ROCHESTER, Minn. — Internet giant Google plans to open its first Minnesota office in downtown Rochester to serve as a hub for its partnership with Mayo Clinic.
The announcement was made Thursday morning, Feb. 18, by Joe Miles, Google Cloud’s head of Healthcare and Life Sciences, that the internet giant will move into the Collider Coworking space on the second floor of the Conley-Maass-Downs building.
In the announcement, Miles stated that the new office “will give us a physical home in Minnesota, as well as will serve our long-term strategic partnership with Mayo Clinic.”
Google and Mayo Clinic launched the 10-year strategic partnership in the fall of 2019.
While millions of de-identified patient records have been moving to the Google Cloud as part of the Mayo Clinic project for more than a year, this office and the coming “Google” logo on the 120-year-old brick building will be the first physical sign of collaboration.
“A handful of Googlers will be based there permanently,” according to Google’s Rochester site leader Chris Mueller. “Those will be folks living and working in Rochester.”
While he could not be more specific about the expected number of employees or the exact space the office will occupy, he said that the Rochester office is “a big deal” for Google.
The actual opening of the office will be later this year, once it is deemed safe and in line with local and state COVID-19 guidelines.
“This is another hub in the ecosystem of the partnership,” Mueller said. “Many people within Google are excited to move across the country for the opportunity to work with Mayo Clinic.”
Rochester Mayor Kim Norton and Minnesota Gov. Tim Walz are also thrilled about the project.
“Google has long supported Minnesota businesses and nonprofits, and the fact that they’ve chosen Rochester for their first physical space in the state is a testament to our reputation as a first-class city,” Norton said at Thursday's announcement.
The nearest Google offices in the region are in Madison, Wis., and Council Bluffs, Iowa, both of which started small and quickly grew.
“Google putting down roots in Minnesota will provide sustained economic opportunity not only for the Rochester area, but for our entire state,” Walz said Thursday morning. “This partnership with Mayo Clinic reinforces Minnesota’s reputation as a welcoming state for innovation and economic opportunity. We welcome Google to our community.”
According to Google, it helped generate $7.29 billion of economic activity in 2019 for 22,200 Minnesota businesses, publishers, nonprofits, creators and developers, as well as $7.3 million of free advertising to Minnesota nonprofits through the Google Ad Grants program.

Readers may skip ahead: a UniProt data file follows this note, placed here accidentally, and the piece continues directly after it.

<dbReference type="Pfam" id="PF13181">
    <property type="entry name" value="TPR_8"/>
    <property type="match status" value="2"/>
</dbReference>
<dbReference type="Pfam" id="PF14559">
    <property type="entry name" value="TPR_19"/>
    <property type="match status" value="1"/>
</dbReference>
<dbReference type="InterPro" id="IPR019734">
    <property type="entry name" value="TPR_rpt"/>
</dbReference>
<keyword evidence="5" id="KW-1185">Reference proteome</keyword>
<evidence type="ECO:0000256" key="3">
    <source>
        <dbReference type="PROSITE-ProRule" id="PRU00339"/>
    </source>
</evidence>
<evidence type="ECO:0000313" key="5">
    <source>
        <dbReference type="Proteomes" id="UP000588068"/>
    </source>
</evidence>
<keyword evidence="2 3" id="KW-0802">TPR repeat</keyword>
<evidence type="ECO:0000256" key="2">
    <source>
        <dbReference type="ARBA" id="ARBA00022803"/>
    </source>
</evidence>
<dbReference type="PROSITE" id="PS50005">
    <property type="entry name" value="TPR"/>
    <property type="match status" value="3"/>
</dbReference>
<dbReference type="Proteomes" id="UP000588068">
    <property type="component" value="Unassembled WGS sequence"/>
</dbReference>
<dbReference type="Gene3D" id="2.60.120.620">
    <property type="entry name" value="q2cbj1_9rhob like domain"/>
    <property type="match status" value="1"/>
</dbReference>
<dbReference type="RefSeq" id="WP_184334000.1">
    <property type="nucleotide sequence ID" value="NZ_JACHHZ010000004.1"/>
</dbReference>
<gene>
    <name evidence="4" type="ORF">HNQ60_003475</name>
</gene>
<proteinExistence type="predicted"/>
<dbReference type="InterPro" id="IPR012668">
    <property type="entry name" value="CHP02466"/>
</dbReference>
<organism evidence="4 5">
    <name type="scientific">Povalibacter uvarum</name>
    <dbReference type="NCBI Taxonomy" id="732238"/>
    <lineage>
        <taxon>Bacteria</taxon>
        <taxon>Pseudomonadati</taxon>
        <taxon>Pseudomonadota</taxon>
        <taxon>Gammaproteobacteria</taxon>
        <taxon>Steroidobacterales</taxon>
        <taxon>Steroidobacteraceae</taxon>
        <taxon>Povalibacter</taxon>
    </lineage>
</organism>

Google’s Director of Global Healthcare Solutions Aashima Gupta said having Google “embedded” in the Rochester community is a key step in the Mayo-Google goal of creating tools for the digital future of health care.
While the office has not yet opened, Dr. John Halamka, president of the Mayo Clinic Platform initiative, says a lot of work has already been done as part of the Google collaboration.
Halamka’s team has been de-identifying medical records and uploading them to a secure “lockbox” on Google Cloud. He said 10 million “destructured” records were processed by April and 10 million “unstructured” records were uploaded by August.
Destructured means removing obvious identifiers, such as names and addresses, from records. Unstructured means removing doctor’s notes that might include some identifying information, like a patient’s job title.
In December, 200 million de-identified radiology records were processed.
Halamka says the next steps are to upload patient genomic data as well as digital images of 25 million glass pathology slides.
“About 20 petabytes of the pathology images have already been moved. We expect to end up moving about 55 million petabytes,” he said. “A petabyte is a really big number (1,000 terabytes).”
In the first 18 months of the partnership, Google has also kicked off projects such as exploring the use of AI to help physicians develop radiotherapy plans, and worked on how to respond and adapt to the COVID-19 pandemic.